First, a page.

Change orders: How contractors can optimize the process
Read time: 4 min
Change is inevitable especially when it comes to home construction projects. Whether it’s a homeowner’s request, a contractor's suggestion or an unforeseen hurdle following a home inspection, change orders can be an unavoidable part of the home renovation process.
As a home improvement professional, you likely expect change orders. However, navigating them can still be a challenge when it comes to managing budgets, timelines and homeowner expectations. To make the most of these shifts and effectively manage change orders, below are best practices for contractors to consider.
Learn more: See how Ally Lending's customized financing helps make it easier for your customers to cover increasing construction costs.
Provide clear guidance on processes
Communication is critical for change orders. Establishing a process for change orders and setting guidelines from the beginning of a home project can help contractors and clients avoid countless challenges down the road.
Start by incorporating language into contracts and proposals that defines the change order process. Don’t be shy about calling attention to the process upfront verbally as well. It might seem redundant, but being absolutely sure your clients are aware of what’s in their contract can save many headaches in the long run.
Key information to include in a change order
Develop standard templates for all change orders, so that when the need for one does arise, documenting them is as easy as filling in the blanks on predetermined forms. While no two change orders may be exactly alike, ensuring the process for you and homeowners is as consistent as possible helps to save time, sets expectations and creates a frictionless experience for everyone involved.
As tedious as it may seem, a paper trail is an essential part of home improvement projects. Dutiful documentation of each step helps to protect you, keep homeowners fully in the loop and hold everyone accountable. What should that paperwork include? Start with these key details:
The contract number
Name and contact information for the contractor or subcontractor
Name and address of the project
Dates of deadlines, when the change order is proposed and when it’s approved
A thorough description of what adjustment is being made
Any difference in the price or timeline
An outline of the original contract terms alongside the proposed changes
By detailing the full process, you can easily refer to the steps that were taken to amend it. For change orders, this is doubly important since they’re adjustments that build upon or detour from the original plan and contract.
To make sure all parties are on board, get all change order requests and approvals in writing. And just in case questions arise later, thoroughly photograph any conditions that require change orders. It may seem like overkill, but you’d rather have more information than not enough later on in the project (especially if adjustments are called into question).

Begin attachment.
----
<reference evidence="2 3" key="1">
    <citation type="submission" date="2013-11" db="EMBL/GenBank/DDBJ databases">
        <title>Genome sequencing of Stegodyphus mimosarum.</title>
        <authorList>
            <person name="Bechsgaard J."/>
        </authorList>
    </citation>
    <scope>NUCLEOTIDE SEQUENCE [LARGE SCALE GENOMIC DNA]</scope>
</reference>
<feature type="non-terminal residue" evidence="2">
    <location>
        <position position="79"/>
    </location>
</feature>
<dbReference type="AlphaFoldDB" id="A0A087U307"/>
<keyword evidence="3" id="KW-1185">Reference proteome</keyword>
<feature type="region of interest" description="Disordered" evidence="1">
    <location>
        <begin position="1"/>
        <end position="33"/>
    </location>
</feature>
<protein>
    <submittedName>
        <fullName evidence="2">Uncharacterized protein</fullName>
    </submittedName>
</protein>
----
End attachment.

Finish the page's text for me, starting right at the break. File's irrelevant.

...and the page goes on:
Find the best solution for everyone
As important as it is to meet homeowners’ expectations, as a home improvement provider, you’re also bound by your own capabilities and bandwidth, and it’s critical to set expectations accordingly.
Say you have a customer whose roof needs to be updated to meet code — that’s a situation with a clear solution. Alternatively, you might encounter the unexpected when updating a customer’s kitchen sink, necessitating a change order because of mold under the counters. There could also be change orders that aren’t as cut and dry, such as the approach you might take when considering the removal of a load-bearing wall.
Ultimately, contractors and project managers need to ensure the best interests of both parties are maintained as changes arise. By providing the homeowners with all feasible options and the additional costs and timeline changes they’ll require, you’ll maintain transparency and trust in the project.
If an unexpected change affects the cost of a project, you’ll want to ensure your clients are able to budget for changes (and make certain you get paid). That means a flexible financing solution is a must. Ally Lending's customized financing helps homeowners cover increasing construction costs by allowing service providers to have the flexibility to modify the loan amount (up to the max approved amount) before it's funded, with the customer's approval.
The only thing certain during home improvement projects is change. The initial contract is a starting point, but circumstances shift, homeowners change their minds and unforeseen issues or coding requirements can be unavoidable.
The more agile and better-prepared contractors and providers are to guide homeowners through the change order process, the smoother projects can proceed, on track and on budget, for everyone — no matter the hurdle.
If home improvement television networks have taught us nothing else, it’s that the one critical skill all homeowners need is knowing when to call in the professionals. Whether it’s a (not so) quick fix or a full-blown renovation, without the right skillset, what starts as a DIY project can quickly become a contractor rescue mission.
As the world begins to emerge from the pandemic, its effects are still being widely felt. For nearly all contractors, a stalled supply chain is creating big challenges. From lumber to steel to copper, many of the most-used supplies are significantly delayed or completely unavailable.